The contributors to this volume examine, from different perspectives, the relevance of an Islamic identity in Canada. Does an Islamic identity make sense in a secular country? What does it encompass? How does it relate to national, racial, and ethnic identities? Doesn't it draw a curtain between itself and the rest of a secular nation? Does not this identity in fact give rThe contributors to this volume examine, from different perspectives, the relevance of an Islamic identity in Canada. Does an Islamic identity make sense in a secular country? What does it encompass? How does it relate to national, racial, and ethnic identities? Doesn't it draw a curtain between itself and the rest of a secular nation? Does not this identity in fact give rise to the perception of the Muslim as the Other and to suspicions of non-patriotism, subversion, etc. Is there really a single Islamic culture? Doesn't Islamic identity necessarily erase historical memory and culture? Shouldn't religious faith be something private, in a secular country, in the sense that we don't ask our neighbours or workmates what faith they belong to? CONTRIBUTORS: Mohamed Alibhai (PhD Harvard, former editor Islam in America); Karim H Karim (Carleton University); Monia Mazigh (author, Mirrors and Mirages); Asma Sayed (MacEwan University), Haroon Siddiqui (The Toronto Star), Sunera Thobani (University of British Columbia), and others....
|Title||:||The Relevance of Islamic Identity in Canada|
|Number of Pages||:||224 Pages|
|Status||:||Available For Download|
|Last checked||:||21 Minutes ago!|
The Relevance of Islamic Identity in Canada Reviews
http://rabble.ca/books/reviews/2016/0...Review by Azeezah KanjiGiven mainstream media's talent for waxing hysterical about Muslims without actually talking to any, anthologies like The Relevance of Islamic Identity in Canada: Culture, Politics, and Self edited by Nurjehan Aziz are both timely and necessary, especially in a post-9/11 world.The collection features prominent members of the cultural and intellectual community and their accounts and analyses of what it means to be Muslim in Canada.The 11 essays in this book deal with a range of issues like the complexity and multiplicity of Canadian Muslims' identities; the pervasiveness of Islamophobia, including at the highest levels of Canadian politics, and Muslim responses; critiques of seemingly-neutral concepts, like secularism and multiculturalism, that are often used to understand or problematize the place of Islam and Muslims in Canada; and Muslims' efforts to re-interpret sacred texts and traditions for contemporary Canadian life.The terrain of Islamophobia in Canada, particularly during the Harper decade, is canvassed in contributions by recently retired editor emeritus at The Toronto Star Haroon Siddiqui and Ihsaan Gardee and Amira Elghawaby of the National Council of Canadian Muslims.Read more here: http://rabble.ca/books/reviews/2016/0...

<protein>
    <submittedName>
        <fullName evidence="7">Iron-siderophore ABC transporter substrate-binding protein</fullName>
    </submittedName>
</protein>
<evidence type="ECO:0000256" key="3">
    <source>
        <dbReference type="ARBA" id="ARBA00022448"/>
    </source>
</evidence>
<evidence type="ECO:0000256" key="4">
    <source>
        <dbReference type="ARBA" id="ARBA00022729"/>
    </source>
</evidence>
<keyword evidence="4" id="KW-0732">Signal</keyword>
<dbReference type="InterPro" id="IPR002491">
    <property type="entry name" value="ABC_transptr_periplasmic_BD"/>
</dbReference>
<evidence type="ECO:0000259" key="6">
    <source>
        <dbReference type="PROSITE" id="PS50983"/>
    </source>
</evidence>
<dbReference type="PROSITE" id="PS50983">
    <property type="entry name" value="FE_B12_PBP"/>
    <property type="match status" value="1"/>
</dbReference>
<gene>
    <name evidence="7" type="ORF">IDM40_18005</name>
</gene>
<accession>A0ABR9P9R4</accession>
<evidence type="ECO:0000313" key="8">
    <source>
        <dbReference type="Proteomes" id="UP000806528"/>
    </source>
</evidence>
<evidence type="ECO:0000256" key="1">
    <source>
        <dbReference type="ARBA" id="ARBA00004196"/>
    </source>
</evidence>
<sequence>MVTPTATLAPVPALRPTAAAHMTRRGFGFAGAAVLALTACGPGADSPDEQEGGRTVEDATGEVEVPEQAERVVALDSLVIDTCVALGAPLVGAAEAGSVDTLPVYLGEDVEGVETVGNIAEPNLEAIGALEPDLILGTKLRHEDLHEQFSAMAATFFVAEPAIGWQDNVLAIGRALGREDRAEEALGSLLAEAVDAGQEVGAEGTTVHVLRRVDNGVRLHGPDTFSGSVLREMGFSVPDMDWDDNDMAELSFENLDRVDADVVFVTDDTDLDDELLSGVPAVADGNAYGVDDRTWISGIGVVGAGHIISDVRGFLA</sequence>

This book promises to showcase various perspectives on what it means to be Muslim in Canada and to discuss its relevance. I was disappointed when I realized that that is not the case. In this book you will find essays written by individuals who may define themselves as Muslim (one of them being an agnostic.... really? In a book that discusses Muslim identity?), but do not represent mainstream Muslim thought in Canada. While I found reading the various points of view interesting, this book failed to provide a real discussion on what it means to be Muslim in Canada. I did, however, appreciate the discussions on islamophobia and thought it was well articulated and timely.
The post-9-11 anti-Islam bigotry, the rise of the Islamic State of Iraq and the Levant (ISIL), the 2015 niqāb debate, Quebec’s Islamophobia, the curtailing of Islamic cultural practices and structures in Canadian cities – all of these are some of the important issues that are mentioned and well-discussed in the essays in this book. However, the open-ended nature of the essays may simply leave the reader unfulfilled.Read my full review here: http://www.themanitoban.com/2016/01/t...